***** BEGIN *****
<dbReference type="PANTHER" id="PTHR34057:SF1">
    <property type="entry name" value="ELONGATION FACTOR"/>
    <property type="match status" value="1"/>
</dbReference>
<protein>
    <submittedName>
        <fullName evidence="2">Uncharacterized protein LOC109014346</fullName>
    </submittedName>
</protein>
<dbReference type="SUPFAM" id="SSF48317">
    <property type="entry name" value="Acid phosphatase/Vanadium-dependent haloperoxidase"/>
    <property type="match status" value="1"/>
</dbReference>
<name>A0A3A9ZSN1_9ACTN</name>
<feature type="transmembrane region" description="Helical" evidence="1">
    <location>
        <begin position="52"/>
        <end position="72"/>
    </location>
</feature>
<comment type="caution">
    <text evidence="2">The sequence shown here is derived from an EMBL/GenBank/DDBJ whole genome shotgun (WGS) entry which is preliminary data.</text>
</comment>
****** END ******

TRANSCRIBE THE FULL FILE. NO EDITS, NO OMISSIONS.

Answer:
<dbReference type="PANTHER" id="PTHR34057:SF1">
    <property type="entry name" value="ELONGATION FACTOR"/>
    <property type="match status" value="1"/>
</dbReference>
<protein>
    <submittedName>
        <fullName evidence="2">Uncharacterized protein LOC109014346</fullName>
    </submittedName>
</protein>
<dbReference type="SUPFAM" id="SSF48317">
    <property type="entry name" value="Acid phosphatase/Vanadium-dependent haloperoxidase"/>
    <property type="match status" value="1"/>
</dbReference>
<name>A0A3A9ZSN1_9ACTN</name>
<feature type="transmembrane region" description="Helical" evidence="1">
    <location>
        <begin position="52"/>
        <end position="72"/>
    </location>
</feature>
<comment type="caution">
    <text evidence="2">The sequence shown here is derived from an EMBL/GenBank/DDBJ whole genome shotgun (WGS) entry which is preliminary data.</text>
</comment>